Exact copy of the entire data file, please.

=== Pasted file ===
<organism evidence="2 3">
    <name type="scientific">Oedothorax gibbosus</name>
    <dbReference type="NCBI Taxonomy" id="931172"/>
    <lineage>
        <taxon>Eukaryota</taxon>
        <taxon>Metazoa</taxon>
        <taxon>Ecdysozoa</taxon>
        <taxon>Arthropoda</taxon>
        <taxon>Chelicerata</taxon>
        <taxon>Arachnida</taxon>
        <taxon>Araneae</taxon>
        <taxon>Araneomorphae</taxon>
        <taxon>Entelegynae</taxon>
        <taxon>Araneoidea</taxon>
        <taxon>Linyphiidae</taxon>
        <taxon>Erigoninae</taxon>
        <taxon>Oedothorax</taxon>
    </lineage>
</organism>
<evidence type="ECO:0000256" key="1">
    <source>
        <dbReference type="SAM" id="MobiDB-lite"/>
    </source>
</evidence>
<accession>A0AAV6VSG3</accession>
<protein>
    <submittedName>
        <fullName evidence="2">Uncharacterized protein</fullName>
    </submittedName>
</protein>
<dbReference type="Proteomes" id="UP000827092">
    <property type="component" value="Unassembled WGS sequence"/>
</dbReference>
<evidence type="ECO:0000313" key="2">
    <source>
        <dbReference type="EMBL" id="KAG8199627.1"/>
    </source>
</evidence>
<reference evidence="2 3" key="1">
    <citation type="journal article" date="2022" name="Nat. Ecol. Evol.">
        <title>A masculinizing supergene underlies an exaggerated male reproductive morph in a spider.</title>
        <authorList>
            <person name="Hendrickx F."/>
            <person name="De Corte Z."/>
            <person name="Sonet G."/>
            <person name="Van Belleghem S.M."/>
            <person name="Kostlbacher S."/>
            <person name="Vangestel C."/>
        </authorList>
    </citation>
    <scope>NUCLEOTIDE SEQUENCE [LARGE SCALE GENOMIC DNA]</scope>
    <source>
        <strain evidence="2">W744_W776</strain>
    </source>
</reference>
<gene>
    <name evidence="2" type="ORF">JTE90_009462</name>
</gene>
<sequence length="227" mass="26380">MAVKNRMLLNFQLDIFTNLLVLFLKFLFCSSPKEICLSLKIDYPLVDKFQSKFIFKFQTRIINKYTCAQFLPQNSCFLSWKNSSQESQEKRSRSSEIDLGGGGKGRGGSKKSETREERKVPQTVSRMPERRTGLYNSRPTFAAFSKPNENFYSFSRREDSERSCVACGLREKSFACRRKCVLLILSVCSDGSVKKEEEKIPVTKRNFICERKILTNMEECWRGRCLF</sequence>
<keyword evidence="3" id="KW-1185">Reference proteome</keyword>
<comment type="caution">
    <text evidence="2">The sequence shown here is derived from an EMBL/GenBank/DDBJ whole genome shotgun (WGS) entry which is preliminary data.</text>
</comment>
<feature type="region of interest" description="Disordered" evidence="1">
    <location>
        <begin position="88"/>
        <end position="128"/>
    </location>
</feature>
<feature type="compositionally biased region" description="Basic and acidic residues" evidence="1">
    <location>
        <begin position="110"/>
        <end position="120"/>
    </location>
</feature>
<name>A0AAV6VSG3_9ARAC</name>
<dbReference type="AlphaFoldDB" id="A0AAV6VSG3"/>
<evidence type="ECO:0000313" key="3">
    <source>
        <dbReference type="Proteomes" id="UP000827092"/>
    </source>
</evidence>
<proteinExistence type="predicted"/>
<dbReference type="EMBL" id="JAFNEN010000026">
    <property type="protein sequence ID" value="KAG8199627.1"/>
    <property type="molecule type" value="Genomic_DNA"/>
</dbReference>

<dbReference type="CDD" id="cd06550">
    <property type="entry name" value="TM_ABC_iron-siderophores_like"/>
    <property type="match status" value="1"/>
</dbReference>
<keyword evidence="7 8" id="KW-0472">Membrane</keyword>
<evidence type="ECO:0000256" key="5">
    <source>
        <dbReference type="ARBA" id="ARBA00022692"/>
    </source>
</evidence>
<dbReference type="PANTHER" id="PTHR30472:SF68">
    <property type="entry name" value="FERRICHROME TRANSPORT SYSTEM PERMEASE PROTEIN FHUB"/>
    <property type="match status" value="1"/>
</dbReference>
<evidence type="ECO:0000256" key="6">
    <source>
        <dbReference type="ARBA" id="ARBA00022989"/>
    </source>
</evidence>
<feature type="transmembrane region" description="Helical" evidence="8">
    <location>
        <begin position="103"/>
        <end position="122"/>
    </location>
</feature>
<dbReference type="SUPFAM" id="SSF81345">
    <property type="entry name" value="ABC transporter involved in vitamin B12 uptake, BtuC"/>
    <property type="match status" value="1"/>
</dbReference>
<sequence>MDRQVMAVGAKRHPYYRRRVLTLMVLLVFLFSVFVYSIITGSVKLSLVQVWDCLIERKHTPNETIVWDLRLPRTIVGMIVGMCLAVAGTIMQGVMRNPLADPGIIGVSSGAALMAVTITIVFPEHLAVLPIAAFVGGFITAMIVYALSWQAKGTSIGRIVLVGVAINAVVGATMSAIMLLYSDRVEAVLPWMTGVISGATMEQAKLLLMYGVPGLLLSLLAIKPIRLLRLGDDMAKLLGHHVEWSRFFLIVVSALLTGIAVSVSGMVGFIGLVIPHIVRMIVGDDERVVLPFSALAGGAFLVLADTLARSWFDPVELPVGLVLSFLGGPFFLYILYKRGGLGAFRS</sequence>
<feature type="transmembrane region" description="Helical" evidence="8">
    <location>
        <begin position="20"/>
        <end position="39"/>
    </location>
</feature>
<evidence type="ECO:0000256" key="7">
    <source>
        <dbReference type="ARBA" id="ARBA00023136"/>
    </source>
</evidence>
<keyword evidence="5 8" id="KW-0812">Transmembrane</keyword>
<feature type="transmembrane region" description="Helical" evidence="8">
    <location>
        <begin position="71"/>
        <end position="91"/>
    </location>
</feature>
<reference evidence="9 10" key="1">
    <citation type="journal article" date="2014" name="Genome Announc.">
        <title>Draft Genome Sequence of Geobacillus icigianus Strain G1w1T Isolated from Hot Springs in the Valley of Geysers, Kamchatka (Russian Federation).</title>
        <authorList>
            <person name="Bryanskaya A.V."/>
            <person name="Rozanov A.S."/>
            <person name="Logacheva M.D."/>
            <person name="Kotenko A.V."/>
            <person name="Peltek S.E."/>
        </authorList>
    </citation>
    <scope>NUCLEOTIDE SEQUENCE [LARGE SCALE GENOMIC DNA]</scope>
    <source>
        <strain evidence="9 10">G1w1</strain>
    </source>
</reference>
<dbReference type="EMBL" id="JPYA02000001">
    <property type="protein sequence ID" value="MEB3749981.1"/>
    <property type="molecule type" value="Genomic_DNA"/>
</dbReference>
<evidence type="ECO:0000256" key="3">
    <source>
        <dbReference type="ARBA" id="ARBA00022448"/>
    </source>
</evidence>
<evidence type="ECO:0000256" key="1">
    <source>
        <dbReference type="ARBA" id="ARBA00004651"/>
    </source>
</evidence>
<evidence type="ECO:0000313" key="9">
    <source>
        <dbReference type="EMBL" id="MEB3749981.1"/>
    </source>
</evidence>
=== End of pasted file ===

<organism evidence="2 3">
    <name type="scientific">Oedothorax gibbosus</name>
    <dbReference type="NCBI Taxonomy" id="931172"/>
    <lineage>
        <taxon>Eukaryota</taxon>
        <taxon>Metazoa</taxon>
        <taxon>Ecdysozoa</taxon>
        <taxon>Arthropoda</taxon>
        <taxon>Chelicerata</taxon>
        <taxon>Arachnida</taxon>
        <taxon>Araneae</taxon>
        <taxon>Araneomorphae</taxon>
        <taxon>Entelegynae</taxon>
        <taxon>Araneoidea</taxon>
        <taxon>Linyphiidae</taxon>
        <taxon>Erigoninae</taxon>
        <taxon>Oedothorax</taxon>
    </lineage>
</organism>
<evidence type="ECO:0000256" key="1">
    <source>
        <dbReference type="SAM" id="MobiDB-lite"/>
    </source>
</evidence>
<accession>A0AAV6VSG3</accession>
<protein>
    <submittedName>
        <fullName evidence="2">Uncharacterized protein</fullName>
    </submittedName>
</protein>
<dbReference type="Proteomes" id="UP000827092">
    <property type="component" value="Unassembled WGS sequence"/>
</dbReference>
<evidence type="ECO:0000313" key="2">
    <source>
        <dbReference type="EMBL" id="KAG8199627.1"/>
    </source>
</evidence>
<reference evidence="2 3" key="1">
    <citation type="journal article" date="2022" name="Nat. Ecol. Evol.">
        <title>A masculinizing supergene underlies an exaggerated male reproductive morph in a spider.</title>
        <authorList>
            <person name="Hendrickx F."/>
            <person name="De Corte Z."/>
            <person name="Sonet G."/>
            <person name="Van Belleghem S.M."/>
            <person name="Kostlbacher S."/>
            <person name="Vangestel C."/>
        </authorList>
    </citation>
    <scope>NUCLEOTIDE SEQUENCE [LARGE SCALE GENOMIC DNA]</scope>
    <source>
        <strain evidence="2">W744_W776</strain>
    </source>
</reference>
<gene>
    <name evidence="2" type="ORF">JTE90_009462</name>
</gene>
<sequence length="227" mass="26380">MAVKNRMLLNFQLDIFTNLLVLFLKFLFCSSPKEICLSLKIDYPLVDKFQSKFIFKFQTRIINKYTCAQFLPQNSCFLSWKNSSQESQEKRSRSSEIDLGGGGKGRGGSKKSETREERKVPQTVSRMPERRTGLYNSRPTFAAFSKPNENFYSFSRREDSERSCVACGLREKSFACRRKCVLLILSVCSDGSVKKEEEKIPVTKRNFICERKILTNMEECWRGRCLF</sequence>
<keyword evidence="3" id="KW-1185">Reference proteome</keyword>
<comment type="caution">
    <text evidence="2">The sequence shown here is derived from an EMBL/GenBank/DDBJ whole genome shotgun (WGS) entry which is preliminary data.</text>
</comment>
<feature type="region of interest" description="Disordered" evidence="1">
    <location>
        <begin position="88"/>
        <end position="128"/>
    </location>
</feature>
<feature type="compositionally biased region" description="Basic and acidic residues" evidence="1">
    <location>
        <begin position="110"/>
        <end position="120"/>
    </location>
</feature>
<name>A0AAV6VSG3_9ARAC</name>
<dbReference type="AlphaFoldDB" id="A0AAV6VSG3"/>
<evidence type="ECO:0000313" key="3">
    <source>
        <dbReference type="Proteomes" id="UP000827092"/>
    </source>
</evidence>
<proteinExistence type="predicted"/>
<dbReference type="EMBL" id="JAFNEN010000026">
    <property type="protein sequence ID" value="KAG8199627.1"/>
    <property type="molecule type" value="Genomic_DNA"/>
</dbReference>

<dbReference type="CDD" id="cd06550">
    <property type="entry name" value="TM_ABC_iron-siderophores_like"/>
    <property type="match status" value="1"/>
</dbReference>
<keyword evidence="7 8" id="KW-0472">Membrane</keyword>
<evidence type="ECO:0000256" key="5">
    <source>
        <dbReference type="ARBA" id="ARBA00022692"/>
    </source>
</evidence>
<dbReference type="PANTHER" id="PTHR30472:SF68">
    <property type="entry name" value="FERRICHROME TRANSPORT SYSTEM PERMEASE PROTEIN FHUB"/>
    <property type="match status" value="1"/>
</dbReference>
<evidence type="ECO:0000256" key="6">
    <source>
        <dbReference type="ARBA" id="ARBA00022989"/>
    </source>
</evidence>
<feature type="transmembrane region" description="Helical" evidence="8">
    <location>
        <begin position="103"/>
        <end position="122"/>
    </location>
</feature>
<dbReference type="SUPFAM" id="SSF81345">
    <property type="entry name" value="ABC transporter involved in vitamin B12 uptake, BtuC"/>
    <property type="match status" value="1"/>
</dbReference>
<sequence>MDRQVMAVGAKRHPYYRRRVLTLMVLLVFLFSVFVYSIITGSVKLSLVQVWDCLIERKHTPNETIVWDLRLPRTIVGMIVGMCLAVAGTIMQGVMRNPLADPGIIGVSSGAALMAVTITIVFPEHLAVLPIAAFVGGFITAMIVYALSWQAKGTSIGRIVLVGVAINAVVGATMSAIMLLYSDRVEAVLPWMTGVISGATMEQAKLLLMYGVPGLLLSLLAIKPIRLLRLGDDMAKLLGHHVEWSRFFLIVVSALLTGIAVSVSGMVGFIGLVIPHIVRMIVGDDERVVLPFSALAGGAFLVLADTLARSWFDPVELPVGLVLSFLGGPFFLYILYKRGGLGAFRS</sequence>
<feature type="transmembrane region" description="Helical" evidence="8">
    <location>
        <begin position="20"/>
        <end position="39"/>
    </location>
</feature>
<evidence type="ECO:0000256" key="7">
    <source>
        <dbReference type="ARBA" id="ARBA00023136"/>
    </source>
</evidence>
<keyword evidence="5 8" id="KW-0812">Transmembrane</keyword>
<feature type="transmembrane region" description="Helical" evidence="8">
    <location>
        <begin position="71"/>
        <end position="91"/>
    </location>
</feature>
<reference evidence="9 10" key="1">
    <citation type="journal article" date="2014" name="Genome Announc.">
        <title>Draft Genome Sequence of Geobacillus icigianus Strain G1w1T Isolated from Hot Springs in the Valley of Geysers, Kamchatka (Russian Federation).</title>
        <authorList>
            <person name="Bryanskaya A.V."/>
            <person name="Rozanov A.S."/>
            <person name="Logacheva M.D."/>
            <person name="Kotenko A.V."/>
            <person name="Peltek S.E."/>
        </authorList>
    </citation>
    <scope>NUCLEOTIDE SEQUENCE [LARGE SCALE GENOMIC DNA]</scope>
    <source>
        <strain evidence="9 10">G1w1</strain>
    </source>
</reference>
<dbReference type="EMBL" id="JPYA02000001">
    <property type="protein sequence ID" value="MEB3749981.1"/>
    <property type="molecule type" value="Genomic_DNA"/>
</dbReference>
<evidence type="ECO:0000256" key="3">
    <source>
        <dbReference type="ARBA" id="ARBA00022448"/>
    </source>
</evidence>
<evidence type="ECO:0000256" key="1">
    <source>
        <dbReference type="ARBA" id="ARBA00004651"/>
    </source>
</evidence>
<evidence type="ECO:0000313" key="9">
    <source>
        <dbReference type="EMBL" id="MEB3749981.1"/>
    </source>
</evidence>